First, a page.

In the recently-released promo, Kim, who is expecting a son in December with husband Kanye West, can be seen going on a routine doctor’s checkup, where she learns that there are high chances that she can again have pre-eclampsia, E! Kim battled the life-threatening condition while pregnant with daughter North, now two, and was forced to go into premature labour.
Gestational diabetes often occurs during pregnancy when women are in their third trimester, but usually disappears following the birth. Pregnant women suffering from gestational diabetes will have to monitor their blood glucose (sugar) levels, while some may require medication. Fans were also briefly shown Kourtney confronting her ex – Scott Disick who she dated for nine years, directly.
Meanwhile, Kim helps Khloe build up her confidence before a scantily clad photo shoot with Complex magazine and Kylie’s boyfriend Tyga makes his debut on the show. Caitlyn also appears on the show, thanking her family for their support through her gender transition. She and Kris are seen putting their differences to one side and expressing their love for one another.
8 Asian Essentials In The Kitchen - The articles, knowledge base, the expert's advice related to foods for women during pregnancy and after birth. US National Institute of Diabetes and Digestive and Kidney Diseases, Weight-control Information Network. It is intended for general information purposes only and does not address individual circumstances.
It is not a substitute for professional medical advice, diagnosis or treatment and should not be relied on to make decisions about your health. It's gentle on your joints and can help to relieve swollen ankles, and you'll feel light as a beach ball no matter how big your baby bump. Never ignore professional medical advice in seeking treatment because of something you have read on the BootsWebMD Site. Try an antenatal class which is gentler and focuses on relaxation - good preparation for labour.
Cycling on a stationary bike is generally safe even if you're just starting an exercise routine. This is a good way to boost your heart rate without stressing your joints, but let the instructor know you are pregnant to ensure the class is suitable.
Baby bump fave: Weight trainingLight strength training can help you stay toned before and after delivery. If you were lifting weights before you got pregnant, the chances are you can continue during pregnancy as long as you go steady. Baby bump fave: Brisk walkingWhether you're on a nature trail or a treadmill, walking is a safe way to help tone your muscles and improve your mood. Baby bump fave: Low-impact aerobicsAerobics keeps your heart and lungs strong, tones your body all over and gives you a burst of endorphins, a feel-good brain chemical. If you are an avid exerciser, the key is to lower the intensity of your workout to suit your changing body.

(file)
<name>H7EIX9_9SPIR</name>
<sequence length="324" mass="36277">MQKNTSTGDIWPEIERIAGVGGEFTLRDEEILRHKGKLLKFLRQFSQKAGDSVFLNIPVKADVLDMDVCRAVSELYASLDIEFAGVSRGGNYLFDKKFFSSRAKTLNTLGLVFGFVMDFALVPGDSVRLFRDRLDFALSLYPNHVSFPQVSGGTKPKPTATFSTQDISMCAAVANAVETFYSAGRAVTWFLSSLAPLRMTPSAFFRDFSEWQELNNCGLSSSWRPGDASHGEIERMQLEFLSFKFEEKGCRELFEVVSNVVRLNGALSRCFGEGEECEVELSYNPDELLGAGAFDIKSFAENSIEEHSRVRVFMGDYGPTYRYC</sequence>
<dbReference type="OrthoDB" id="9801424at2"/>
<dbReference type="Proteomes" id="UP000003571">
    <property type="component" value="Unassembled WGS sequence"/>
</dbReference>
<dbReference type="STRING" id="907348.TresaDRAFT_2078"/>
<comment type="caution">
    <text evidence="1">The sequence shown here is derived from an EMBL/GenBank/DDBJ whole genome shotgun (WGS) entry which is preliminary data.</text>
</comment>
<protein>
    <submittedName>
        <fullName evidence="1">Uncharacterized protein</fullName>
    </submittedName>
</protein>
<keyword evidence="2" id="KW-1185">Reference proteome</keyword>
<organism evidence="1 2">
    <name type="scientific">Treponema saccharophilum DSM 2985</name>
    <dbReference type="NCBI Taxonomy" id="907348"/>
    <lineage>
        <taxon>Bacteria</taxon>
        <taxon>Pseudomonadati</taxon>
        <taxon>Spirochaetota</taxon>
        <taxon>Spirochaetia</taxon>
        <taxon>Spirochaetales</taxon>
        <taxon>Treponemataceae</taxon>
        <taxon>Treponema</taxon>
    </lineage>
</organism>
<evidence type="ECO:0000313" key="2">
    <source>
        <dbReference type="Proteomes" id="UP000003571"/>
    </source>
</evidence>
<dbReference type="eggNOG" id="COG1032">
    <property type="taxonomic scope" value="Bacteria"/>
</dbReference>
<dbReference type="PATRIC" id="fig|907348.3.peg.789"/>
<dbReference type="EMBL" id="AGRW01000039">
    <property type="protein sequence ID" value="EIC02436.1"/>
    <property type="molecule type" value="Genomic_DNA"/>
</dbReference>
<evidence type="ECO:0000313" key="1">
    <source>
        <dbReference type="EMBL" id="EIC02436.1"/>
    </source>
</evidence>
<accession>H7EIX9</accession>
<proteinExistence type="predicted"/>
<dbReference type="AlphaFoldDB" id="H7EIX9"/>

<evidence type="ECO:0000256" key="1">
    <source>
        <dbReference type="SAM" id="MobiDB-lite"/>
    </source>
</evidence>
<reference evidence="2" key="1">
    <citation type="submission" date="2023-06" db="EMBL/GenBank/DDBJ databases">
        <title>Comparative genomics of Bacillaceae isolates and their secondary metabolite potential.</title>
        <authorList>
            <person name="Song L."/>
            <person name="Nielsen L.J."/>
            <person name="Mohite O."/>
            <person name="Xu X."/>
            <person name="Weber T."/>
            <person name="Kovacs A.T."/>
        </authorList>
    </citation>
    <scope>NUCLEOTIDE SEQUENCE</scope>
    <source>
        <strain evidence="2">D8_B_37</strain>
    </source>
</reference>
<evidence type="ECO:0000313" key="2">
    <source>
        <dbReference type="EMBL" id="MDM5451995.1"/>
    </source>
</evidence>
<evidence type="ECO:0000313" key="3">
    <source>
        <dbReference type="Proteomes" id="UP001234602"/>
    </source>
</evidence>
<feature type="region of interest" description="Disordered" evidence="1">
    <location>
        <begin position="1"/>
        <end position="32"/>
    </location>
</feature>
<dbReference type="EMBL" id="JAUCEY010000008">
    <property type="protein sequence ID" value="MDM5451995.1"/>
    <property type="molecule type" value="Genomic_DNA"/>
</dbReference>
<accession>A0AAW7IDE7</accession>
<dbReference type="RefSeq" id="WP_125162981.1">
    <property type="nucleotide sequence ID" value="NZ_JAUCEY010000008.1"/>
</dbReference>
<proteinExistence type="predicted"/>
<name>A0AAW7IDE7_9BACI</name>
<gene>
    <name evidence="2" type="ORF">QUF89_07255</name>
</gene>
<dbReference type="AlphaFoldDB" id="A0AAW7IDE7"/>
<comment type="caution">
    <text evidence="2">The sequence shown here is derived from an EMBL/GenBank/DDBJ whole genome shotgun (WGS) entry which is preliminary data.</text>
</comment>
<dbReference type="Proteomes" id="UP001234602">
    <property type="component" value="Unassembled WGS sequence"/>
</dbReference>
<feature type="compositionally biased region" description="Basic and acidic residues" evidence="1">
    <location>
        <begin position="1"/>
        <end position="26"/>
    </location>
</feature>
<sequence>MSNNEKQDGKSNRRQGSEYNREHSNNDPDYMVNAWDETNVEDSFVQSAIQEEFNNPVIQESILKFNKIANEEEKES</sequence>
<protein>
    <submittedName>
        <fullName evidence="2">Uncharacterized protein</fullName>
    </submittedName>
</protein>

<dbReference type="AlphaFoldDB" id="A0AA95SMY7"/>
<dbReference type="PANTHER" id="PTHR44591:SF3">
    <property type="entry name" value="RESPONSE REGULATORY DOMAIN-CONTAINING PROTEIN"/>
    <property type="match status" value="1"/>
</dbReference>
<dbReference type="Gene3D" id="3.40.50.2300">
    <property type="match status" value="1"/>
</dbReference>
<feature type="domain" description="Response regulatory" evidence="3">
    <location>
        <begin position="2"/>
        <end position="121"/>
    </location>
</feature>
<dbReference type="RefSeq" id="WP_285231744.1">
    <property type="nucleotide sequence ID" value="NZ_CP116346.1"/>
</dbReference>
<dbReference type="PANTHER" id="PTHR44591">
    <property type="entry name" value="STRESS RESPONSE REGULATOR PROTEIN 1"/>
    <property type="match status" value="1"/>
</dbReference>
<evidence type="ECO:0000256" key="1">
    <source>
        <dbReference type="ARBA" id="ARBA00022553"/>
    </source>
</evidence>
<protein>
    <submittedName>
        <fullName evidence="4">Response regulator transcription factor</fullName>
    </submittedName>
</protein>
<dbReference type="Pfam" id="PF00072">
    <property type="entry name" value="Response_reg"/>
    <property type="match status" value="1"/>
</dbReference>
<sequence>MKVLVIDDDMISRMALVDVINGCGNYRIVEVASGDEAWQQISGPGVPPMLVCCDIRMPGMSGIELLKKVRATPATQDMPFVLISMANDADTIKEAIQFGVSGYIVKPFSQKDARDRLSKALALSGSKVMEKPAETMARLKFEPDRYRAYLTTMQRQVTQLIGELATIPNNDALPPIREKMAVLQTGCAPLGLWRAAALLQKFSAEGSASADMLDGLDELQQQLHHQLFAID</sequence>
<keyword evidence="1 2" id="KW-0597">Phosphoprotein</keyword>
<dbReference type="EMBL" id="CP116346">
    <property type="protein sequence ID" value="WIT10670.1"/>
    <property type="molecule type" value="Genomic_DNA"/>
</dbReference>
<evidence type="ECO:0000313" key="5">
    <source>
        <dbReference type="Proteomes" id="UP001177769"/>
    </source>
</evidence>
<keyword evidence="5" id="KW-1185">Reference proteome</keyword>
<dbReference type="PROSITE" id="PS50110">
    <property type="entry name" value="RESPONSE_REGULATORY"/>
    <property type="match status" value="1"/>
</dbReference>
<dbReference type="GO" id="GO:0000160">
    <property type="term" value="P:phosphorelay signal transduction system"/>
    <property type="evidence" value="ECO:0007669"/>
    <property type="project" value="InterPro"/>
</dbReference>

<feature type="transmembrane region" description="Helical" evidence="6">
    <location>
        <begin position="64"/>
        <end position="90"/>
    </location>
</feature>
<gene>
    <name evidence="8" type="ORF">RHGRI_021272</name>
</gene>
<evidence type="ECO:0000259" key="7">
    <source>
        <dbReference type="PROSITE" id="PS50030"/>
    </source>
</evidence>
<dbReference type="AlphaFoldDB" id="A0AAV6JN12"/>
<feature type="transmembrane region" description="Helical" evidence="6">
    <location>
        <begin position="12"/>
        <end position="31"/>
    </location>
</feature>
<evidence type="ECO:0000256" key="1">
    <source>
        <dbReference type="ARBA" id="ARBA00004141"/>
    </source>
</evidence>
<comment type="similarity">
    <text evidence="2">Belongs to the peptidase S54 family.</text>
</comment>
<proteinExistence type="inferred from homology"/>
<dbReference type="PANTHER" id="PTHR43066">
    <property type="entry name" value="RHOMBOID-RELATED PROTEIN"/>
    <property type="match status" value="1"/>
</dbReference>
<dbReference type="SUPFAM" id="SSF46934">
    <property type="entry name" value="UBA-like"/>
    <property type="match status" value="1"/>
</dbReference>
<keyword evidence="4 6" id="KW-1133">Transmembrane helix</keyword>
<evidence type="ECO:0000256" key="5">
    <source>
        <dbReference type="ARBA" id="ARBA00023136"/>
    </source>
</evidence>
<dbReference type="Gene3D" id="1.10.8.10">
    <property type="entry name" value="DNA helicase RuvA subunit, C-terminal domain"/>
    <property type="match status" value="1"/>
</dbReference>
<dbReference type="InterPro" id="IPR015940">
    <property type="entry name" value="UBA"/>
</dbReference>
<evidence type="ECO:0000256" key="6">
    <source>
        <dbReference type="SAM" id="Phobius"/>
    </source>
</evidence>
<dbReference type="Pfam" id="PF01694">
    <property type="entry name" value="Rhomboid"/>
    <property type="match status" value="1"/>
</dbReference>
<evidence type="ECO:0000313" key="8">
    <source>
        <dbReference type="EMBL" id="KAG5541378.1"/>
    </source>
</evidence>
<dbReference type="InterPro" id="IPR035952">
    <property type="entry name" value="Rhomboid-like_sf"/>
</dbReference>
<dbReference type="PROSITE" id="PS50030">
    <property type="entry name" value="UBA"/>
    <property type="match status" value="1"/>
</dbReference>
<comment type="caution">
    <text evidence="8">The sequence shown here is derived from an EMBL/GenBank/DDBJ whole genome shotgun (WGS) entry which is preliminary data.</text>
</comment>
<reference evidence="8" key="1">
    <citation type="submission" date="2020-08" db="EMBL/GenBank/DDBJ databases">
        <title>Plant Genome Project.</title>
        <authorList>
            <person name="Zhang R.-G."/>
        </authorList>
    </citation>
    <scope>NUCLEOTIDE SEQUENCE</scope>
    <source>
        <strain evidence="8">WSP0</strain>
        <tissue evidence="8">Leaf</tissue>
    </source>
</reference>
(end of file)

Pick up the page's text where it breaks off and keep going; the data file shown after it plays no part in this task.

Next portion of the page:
If you're a beginner, look for a low-impact aerobics class, like aqua aerobics, taught by a qualified instructor.

Modify: High-intensity sportIf you run or play tennis regularly, you don't need to stop - but you may want to ease up on your routine. As you get closer to your due date, run on flat, smooth surfaces to reduce impact and avoid falls. This may also be a good time to avoid racquet sports that require good balance and sudden changes in body position. Fit tip: AbdominalsExercises for your abs can ease an aching back and help fight a "sway-back" posture that may develop as your uterus gets heavier.
Fit tip: Pelvic floor exerciseThe beauty of pelvic floor exercises (Kegels) is that you can do them anytime, anywhere, without anyone knowing. These exercises strengthen the muscles that help hold up your uterus, bladder and bowels, which helps labour and delivery.
To do them, squeeze your pelvic muscles as if you're trying to stop urinating or passing wind. Listen to your body: if you feel hot, short of breath or tired, take a break and take it easier next time. Should you slow the pace?As your middle gets more crowded, your lungs and heart have to work harder. As long as you can talk comfortably and aren't short of breath while exercising, you're moving at a good pace.